Patent Procurement in the US

The protection that a government provides to inventors and research and development companies for their creations is a major driving force in the economy. Without this protection, creators would be reluctant to publish because they have no guarantees that they will benefit exclusively from its use. Intellectual property law in the US does precisely that, albeit for a limited period only, after which the invention becomes public property.

In order to claim protection under these laws, the inventor must go through the patent procurement process. However, as explained on the website of Gagnon, Peacock & Vereeke, P.C., there are some things that have to be considered prior to patent procurement, including making a patentability and freedom-to-operate search as well as the eligibility of an invention to obtain a patent. Once these are satisfied, a patent may then be applied for.

In the US, there are two phases to patent procurement: preparation and prosecution. Preparation pertains to the drafting of the patent application itself, which is in two major parts:

  • Specification
    • Summary in non-legal language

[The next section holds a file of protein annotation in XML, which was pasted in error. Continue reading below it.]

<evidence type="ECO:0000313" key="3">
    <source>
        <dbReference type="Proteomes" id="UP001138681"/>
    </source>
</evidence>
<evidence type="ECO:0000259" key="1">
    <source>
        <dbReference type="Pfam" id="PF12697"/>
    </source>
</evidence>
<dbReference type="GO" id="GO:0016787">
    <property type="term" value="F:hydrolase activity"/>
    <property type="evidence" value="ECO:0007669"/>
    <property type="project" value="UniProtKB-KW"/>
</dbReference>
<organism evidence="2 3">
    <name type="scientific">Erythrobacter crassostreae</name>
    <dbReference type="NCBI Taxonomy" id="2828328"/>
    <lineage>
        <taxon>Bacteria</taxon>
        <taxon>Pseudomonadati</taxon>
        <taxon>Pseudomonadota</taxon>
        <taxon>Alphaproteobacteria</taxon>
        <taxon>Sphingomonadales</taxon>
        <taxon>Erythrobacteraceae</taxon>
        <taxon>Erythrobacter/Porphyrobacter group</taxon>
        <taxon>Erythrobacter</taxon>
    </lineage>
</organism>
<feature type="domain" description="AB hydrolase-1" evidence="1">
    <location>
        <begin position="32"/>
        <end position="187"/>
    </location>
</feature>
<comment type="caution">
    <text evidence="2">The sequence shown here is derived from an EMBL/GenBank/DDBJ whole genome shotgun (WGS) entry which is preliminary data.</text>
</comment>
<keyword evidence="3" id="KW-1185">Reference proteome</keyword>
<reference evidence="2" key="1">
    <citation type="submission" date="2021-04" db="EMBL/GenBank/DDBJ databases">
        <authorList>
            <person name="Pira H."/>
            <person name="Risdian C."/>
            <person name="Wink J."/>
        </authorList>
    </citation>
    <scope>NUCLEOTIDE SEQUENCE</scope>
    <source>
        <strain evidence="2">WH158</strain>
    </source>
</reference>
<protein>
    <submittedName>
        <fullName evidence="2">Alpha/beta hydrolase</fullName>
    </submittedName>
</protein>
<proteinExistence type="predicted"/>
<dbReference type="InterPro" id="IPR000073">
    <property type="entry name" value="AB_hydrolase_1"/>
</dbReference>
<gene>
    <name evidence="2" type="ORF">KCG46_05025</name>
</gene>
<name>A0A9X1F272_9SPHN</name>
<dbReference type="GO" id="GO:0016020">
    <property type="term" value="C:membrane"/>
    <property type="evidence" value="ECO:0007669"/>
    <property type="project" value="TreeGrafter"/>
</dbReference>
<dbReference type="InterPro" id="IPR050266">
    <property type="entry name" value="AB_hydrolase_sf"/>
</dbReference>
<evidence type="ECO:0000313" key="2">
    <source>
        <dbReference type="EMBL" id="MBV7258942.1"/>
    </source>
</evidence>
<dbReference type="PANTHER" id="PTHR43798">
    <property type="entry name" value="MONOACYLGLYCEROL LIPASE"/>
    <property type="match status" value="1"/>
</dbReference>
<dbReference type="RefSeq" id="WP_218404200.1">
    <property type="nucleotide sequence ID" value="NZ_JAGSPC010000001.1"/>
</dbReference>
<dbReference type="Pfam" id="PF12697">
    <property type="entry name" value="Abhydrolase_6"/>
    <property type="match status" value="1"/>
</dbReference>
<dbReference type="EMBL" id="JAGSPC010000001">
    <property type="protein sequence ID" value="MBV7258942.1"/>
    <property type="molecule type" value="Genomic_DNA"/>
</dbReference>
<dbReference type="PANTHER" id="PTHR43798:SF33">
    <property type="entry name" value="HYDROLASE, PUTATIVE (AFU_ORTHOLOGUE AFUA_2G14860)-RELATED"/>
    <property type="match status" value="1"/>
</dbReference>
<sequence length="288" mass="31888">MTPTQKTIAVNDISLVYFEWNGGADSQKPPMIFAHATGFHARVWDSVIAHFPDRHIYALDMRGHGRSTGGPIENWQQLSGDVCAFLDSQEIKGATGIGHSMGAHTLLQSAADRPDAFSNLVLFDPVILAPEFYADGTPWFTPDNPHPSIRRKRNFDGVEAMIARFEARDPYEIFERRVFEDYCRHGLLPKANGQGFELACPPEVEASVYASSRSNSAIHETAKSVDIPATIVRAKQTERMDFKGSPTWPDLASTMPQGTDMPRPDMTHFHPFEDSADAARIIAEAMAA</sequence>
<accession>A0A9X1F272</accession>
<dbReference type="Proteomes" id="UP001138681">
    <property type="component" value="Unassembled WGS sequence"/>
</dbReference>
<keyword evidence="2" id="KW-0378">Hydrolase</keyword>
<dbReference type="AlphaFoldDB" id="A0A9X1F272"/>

• Detailed description of the invention and its applications
  • Claims – defines the scope of the invention including devices, processes, and compositions

In the application process, the specification must match the claims, otherwise the application becomes invalid. An inventor may choose to file a provisional application as opposed to a full utility application to establish a priority date, but must file a full utility application within a year of the provisional application. It is usually advisable to have an intellectual property lawyer prepare the draft and file the application as well as negotiate with the US Patent and Trademark Office (USPTO), also known as prosecution.

In general, patent procurement in the US takes about three years, although the time frame varies widely depending on each case. One factor may be the backlogs in the USPTO, which can significantly delay the process.

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